NEW YORK West Coast
export prices for containerized ferrous scrap are on a gradual
incline due to a renewed uptick in demand from Taiwan.
Market participants said that a
long lull in interest from mill buyers in Taiwan gave way to
better market conditions this past week after mills in the
region beat down the market too hard and rebar prices in Taiwan
recorded a little boost.
Sources said prices have
reclaimed about $5 per tonne from mid-April levels (
amm.com, April 16), with trades reported this past
week in a range of $355 to $360 per tonne for an 80/20 mix of
No. 1 and No. 2 heavy melt delivered to Taiwan.
At the moment, Taiwan appears to
be the sole supporter of the West Coast scrap export market, as
South Korean consumers continue to focus on cheaper imports
from Japan, buoyed by a favorable yen, and demand from China
remains depressed, sources said.
"The container market has
stabilized and increased slightly in the last week. Sales are
back over the $360 mark and should be around $365, although
offers vary," a source at one large exporter said.
The slight rise in prices this
past week follows a sharp fall in West Coast ferrous scrap
export prices for containerized scrap in early April.
"Once again, the Taiwanese
dropped prices too low," the exporter said. "They have a
practice of driving the price down until it affects flow. In
addition, the rebar market drives the scrap purchase price.
Rebar prices (in Taiwan) rebounded slightly, pulling the scrap
price with it," he said, adding that China and Korea have not
been major factors in container sales.
Other U.S. sources said that
they had yet to record sales at prices as high as $360 per
tonne, with many reporting that Taiwanese bids to their
companies were still at around $355 per tonne.
A second West Coast exporter
said that the market had offered mixed signals this past
"I understand that a major yard
tendered an offer for HMS 1&2 (80:20) containerized to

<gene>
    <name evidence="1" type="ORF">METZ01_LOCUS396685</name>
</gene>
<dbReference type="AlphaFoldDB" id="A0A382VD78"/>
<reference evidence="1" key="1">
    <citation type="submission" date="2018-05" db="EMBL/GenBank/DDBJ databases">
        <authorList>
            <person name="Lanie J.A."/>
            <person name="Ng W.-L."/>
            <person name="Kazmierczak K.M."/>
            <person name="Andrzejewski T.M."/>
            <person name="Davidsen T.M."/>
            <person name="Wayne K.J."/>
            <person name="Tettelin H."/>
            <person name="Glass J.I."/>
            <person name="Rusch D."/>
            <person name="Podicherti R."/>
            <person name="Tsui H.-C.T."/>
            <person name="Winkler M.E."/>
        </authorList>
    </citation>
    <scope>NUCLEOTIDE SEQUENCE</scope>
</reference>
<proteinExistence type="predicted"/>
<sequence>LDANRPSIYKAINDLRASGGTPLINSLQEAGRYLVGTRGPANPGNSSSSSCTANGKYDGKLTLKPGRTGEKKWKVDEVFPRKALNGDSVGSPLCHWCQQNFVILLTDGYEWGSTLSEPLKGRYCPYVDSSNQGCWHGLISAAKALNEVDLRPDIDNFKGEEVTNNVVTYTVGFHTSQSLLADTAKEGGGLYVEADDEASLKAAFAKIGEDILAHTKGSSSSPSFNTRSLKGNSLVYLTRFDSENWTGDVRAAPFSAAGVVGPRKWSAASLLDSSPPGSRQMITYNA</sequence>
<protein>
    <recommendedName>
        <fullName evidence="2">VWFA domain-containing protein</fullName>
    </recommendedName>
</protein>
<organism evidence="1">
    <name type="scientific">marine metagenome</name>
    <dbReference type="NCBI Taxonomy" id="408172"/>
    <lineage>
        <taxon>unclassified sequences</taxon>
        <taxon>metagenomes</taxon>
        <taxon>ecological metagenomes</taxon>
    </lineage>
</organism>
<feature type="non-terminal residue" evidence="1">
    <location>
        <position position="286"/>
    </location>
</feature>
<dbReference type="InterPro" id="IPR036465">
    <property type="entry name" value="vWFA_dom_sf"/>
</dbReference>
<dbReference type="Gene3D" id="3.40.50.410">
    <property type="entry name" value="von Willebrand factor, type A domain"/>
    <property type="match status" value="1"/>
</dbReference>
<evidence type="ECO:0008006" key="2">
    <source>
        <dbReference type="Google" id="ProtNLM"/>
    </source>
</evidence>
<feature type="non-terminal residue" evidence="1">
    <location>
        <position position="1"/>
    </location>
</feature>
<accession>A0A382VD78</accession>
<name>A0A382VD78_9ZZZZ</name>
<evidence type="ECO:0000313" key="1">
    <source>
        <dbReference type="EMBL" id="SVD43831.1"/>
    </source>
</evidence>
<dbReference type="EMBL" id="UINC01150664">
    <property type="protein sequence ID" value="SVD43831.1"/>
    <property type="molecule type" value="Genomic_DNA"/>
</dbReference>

Kaohsiung (Taiwan) that was rejected and not countered," he
said. "However, they have increased buying prices for HMS so
they could fill an order."
But a market participant
familiar with this particular development told AMM
that the major yard had only increased intracompany buying
prices to secure scrap from one of its own yards to fill an
existing order. The source said that the major yard did not
raise buying prices for heavy melt.
"In this market, (the company
is) trying to lower prices. (It) temporarily raised an
interbranch price to fill an order, but there were no increases
to outside suppliers," he said.
The second exporter also said
that a large trading company has increased container buying
along the West Coast for limited tonnages for heavy melt and
plate and structural scrap.
"Bookings indicate that the
container ship is destined to three Chin(ese) East Coast ports
(and the vessel is) not stopping in Taiwan or Korea," he
The exporter said that he was
still looking for demand for new steel to merit any price
increases for scrap.
"I see Asian and U.S. steel
mills increasing new steel prices only to discount those
increases the next day," he said. "Econ 101 is still the rule:
there must be demand to support the prices. Yes, scrap is in
short supply, but there must be demand to balance the
Meanwhile, a source in China
confirmed that demand from the country was still weak.
"These days, the market is
really soft and there is hardly any news about Chinese
imports," he said.
Meanwhile, sources said that the bulk market remains quiet,
with some offers, no takers and bids from South Korea in a
range of $385 to $388 per tonne c.i.f. for HMS 1&2